Families who rely on Connecticut Care 4 Kids in danger of losing services (Middletown Press, 12/12/2016)

MIDDLETOWN >> Since she was a child, April Lussier wanted to help others, she said. Happily, it’s something she now is able to do at Change Incorporated in Middletown, where she assists disabled clients, like those impacted by traumatic brain injury or Alzheimer’s disease, live successfully in their own homes.

While Lussier works, her 4-year-old son, Toshiro, attends the Community Renewal Team Head Start program, a service possible through Care 4 Kids, a program sponsored by the Connecticut Office of Early Childhood which helps low- to moderate-income families pay their child care bills.

Without that subsidy, Lussier, who lives in Middletown, wouldn’t be able to afford monthly child care that exceeds $500, she said. Without Care 4 Kids, Lussier fears she’d lose her job and soon her home, she said.

“I wouldn’t be able to afford child care or work,” said Lussier, testifying a hearing at the state Capitol last week. The “ripple effect” of losing a child care subsidy could leave someone like Lussier “homeless with my children, or possibly in a shelter, and back to square one looking for resources to survive,” she testified.

Connecticut’s Office of Early Childhood announced changes in program eligibility rules starting Dec. 31, when the Care 4 Kids program will stop taking applications from people who have received benefits from Temporary Assistance for Needy Families within the last five years, and 18- to 19-year-old parents who attend high school or an equivalent program.

The Care 4 Kids program is now unable to serve as many families as it has supported in the past due to new federal policy requirements that increased caseload numbers and longer periods of enrollment for each family, according to CRT.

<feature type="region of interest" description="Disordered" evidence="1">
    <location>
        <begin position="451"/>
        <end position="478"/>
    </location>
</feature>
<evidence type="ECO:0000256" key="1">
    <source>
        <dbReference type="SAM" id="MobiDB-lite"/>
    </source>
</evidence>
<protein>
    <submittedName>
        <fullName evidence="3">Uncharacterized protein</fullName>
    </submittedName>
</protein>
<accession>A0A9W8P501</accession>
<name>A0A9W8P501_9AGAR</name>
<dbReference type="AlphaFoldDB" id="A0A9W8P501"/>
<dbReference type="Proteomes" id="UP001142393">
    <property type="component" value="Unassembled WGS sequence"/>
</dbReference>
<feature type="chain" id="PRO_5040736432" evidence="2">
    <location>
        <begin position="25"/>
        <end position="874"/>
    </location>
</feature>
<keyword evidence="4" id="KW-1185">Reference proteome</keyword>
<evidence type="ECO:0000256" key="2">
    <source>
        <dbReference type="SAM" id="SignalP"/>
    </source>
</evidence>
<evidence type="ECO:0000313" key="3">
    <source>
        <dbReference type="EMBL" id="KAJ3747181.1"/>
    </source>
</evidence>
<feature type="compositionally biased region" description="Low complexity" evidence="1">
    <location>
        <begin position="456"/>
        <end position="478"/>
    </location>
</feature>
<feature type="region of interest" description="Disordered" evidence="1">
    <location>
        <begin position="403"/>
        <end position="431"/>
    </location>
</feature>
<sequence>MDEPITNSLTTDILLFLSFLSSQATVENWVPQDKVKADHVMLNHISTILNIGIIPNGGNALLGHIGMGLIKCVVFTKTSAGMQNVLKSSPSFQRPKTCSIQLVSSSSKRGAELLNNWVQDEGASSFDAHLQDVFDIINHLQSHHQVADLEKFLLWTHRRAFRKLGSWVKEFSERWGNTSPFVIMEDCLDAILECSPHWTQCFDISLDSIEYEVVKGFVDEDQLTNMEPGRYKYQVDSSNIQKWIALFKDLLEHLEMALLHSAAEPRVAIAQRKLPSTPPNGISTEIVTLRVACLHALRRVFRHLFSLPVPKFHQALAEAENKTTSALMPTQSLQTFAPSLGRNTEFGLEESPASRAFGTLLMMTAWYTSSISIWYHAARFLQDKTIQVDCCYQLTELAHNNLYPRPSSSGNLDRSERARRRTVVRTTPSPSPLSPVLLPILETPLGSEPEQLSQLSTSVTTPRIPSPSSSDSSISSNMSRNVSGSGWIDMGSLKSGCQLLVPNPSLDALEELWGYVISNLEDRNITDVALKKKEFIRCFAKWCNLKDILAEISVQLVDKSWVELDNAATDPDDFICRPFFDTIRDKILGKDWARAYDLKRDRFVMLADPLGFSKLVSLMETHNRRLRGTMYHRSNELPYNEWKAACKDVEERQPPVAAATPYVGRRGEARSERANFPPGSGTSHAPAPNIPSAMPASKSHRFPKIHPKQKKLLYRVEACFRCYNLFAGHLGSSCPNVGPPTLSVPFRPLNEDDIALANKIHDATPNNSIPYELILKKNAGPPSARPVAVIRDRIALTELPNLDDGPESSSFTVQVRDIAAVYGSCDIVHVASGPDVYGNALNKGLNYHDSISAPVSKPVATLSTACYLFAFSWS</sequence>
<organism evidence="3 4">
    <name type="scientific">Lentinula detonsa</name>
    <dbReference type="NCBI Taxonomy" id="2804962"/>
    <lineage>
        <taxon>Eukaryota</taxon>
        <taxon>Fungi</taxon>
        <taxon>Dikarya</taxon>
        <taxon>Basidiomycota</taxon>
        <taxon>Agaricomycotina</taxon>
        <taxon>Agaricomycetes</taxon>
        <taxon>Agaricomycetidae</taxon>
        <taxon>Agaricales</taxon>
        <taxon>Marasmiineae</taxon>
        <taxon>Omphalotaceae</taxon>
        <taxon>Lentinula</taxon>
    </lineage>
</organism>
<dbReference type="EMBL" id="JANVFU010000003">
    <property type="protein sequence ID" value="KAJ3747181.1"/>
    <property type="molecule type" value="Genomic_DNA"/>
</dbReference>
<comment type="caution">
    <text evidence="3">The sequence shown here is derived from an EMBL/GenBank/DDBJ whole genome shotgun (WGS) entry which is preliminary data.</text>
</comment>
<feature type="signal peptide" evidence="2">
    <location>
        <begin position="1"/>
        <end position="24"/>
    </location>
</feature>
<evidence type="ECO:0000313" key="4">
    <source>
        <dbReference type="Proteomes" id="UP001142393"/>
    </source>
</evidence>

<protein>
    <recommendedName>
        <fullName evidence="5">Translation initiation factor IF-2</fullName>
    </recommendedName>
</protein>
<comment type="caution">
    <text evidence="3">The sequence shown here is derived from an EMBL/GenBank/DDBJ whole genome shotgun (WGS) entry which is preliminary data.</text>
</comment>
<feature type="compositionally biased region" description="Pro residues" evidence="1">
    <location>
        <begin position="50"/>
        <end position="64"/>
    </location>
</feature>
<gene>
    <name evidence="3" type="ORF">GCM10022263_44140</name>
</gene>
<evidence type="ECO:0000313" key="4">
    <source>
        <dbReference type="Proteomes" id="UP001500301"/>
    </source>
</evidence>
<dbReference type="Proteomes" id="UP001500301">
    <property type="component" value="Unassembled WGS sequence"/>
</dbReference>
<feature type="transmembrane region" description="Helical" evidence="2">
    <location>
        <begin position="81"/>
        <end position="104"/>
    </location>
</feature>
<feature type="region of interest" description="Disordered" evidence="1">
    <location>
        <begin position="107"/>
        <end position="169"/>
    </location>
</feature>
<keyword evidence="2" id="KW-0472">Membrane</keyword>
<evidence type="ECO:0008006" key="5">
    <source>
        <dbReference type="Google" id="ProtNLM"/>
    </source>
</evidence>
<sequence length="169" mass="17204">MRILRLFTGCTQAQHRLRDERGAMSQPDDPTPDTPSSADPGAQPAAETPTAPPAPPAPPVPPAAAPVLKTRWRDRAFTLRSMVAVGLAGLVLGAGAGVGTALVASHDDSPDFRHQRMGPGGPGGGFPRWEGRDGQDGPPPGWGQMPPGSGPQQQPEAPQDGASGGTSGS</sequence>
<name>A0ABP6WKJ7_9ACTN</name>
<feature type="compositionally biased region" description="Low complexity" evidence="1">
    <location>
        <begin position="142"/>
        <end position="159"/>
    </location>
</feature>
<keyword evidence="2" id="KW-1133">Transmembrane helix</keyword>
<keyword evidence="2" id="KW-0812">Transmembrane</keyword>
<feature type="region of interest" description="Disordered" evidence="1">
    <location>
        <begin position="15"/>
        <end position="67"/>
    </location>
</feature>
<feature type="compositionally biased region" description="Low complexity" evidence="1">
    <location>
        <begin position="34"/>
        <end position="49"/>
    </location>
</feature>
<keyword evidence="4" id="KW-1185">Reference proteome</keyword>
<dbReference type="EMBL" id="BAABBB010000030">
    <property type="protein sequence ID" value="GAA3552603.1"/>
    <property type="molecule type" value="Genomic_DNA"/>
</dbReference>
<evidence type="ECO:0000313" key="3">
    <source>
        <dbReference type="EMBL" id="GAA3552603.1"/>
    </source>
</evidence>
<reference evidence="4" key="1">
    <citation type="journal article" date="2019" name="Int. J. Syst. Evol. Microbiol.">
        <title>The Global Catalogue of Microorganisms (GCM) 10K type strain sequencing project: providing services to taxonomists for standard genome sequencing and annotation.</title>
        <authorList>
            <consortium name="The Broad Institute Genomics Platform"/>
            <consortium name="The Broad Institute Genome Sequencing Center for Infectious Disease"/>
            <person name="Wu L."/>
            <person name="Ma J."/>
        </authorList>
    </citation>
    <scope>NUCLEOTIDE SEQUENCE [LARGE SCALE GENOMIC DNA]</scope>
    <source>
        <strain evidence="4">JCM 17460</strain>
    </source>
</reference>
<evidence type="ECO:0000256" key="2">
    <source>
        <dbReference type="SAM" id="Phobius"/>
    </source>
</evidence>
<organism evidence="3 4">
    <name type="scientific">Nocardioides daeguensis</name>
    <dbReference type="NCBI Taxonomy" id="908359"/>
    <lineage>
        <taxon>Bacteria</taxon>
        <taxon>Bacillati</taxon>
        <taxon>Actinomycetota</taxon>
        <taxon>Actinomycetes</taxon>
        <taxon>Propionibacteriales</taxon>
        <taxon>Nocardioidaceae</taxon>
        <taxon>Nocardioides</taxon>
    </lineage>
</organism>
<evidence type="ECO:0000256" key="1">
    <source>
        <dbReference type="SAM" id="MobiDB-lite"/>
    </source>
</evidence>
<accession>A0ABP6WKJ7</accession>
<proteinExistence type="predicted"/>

Last week, the Commission on Women, Children and Seniors, in collaboration with the Connecticut Early Childhood Alliance, hosted the forum where Lussier joined other parents at the Community Health Center to share views on what the future may hold.

The potential impact of the policy cut is nearly $1.2 million in lost wages for the working poor, according to CRT.

“My kids mean the world to me. I want them to have the best care,” said Lussier, who is also working toward an associate degree. “My job isn’t the highest paying job but at least (her kids) can still go for their dreams.”

Lussier now pays $95 per month for child care and Care 4 Kids pays $419.51 per month, according to Nancy Pappas, director of external affairs for CRT.

And if the subsidy disappears?

“Well, I don’t think I could afford to even work at that point,” said Lussier. “I would have to stay at home until my son started kindergarten and I’d have to find a full-day school program.”

The new change is estimated to impact about 1,800 families who might have applied over the next six months but does not affect families currently receiving a subsidy or who are eligible for redetermination, according to Merrill Gay, director of the Connecticut Early Childhood Alliance.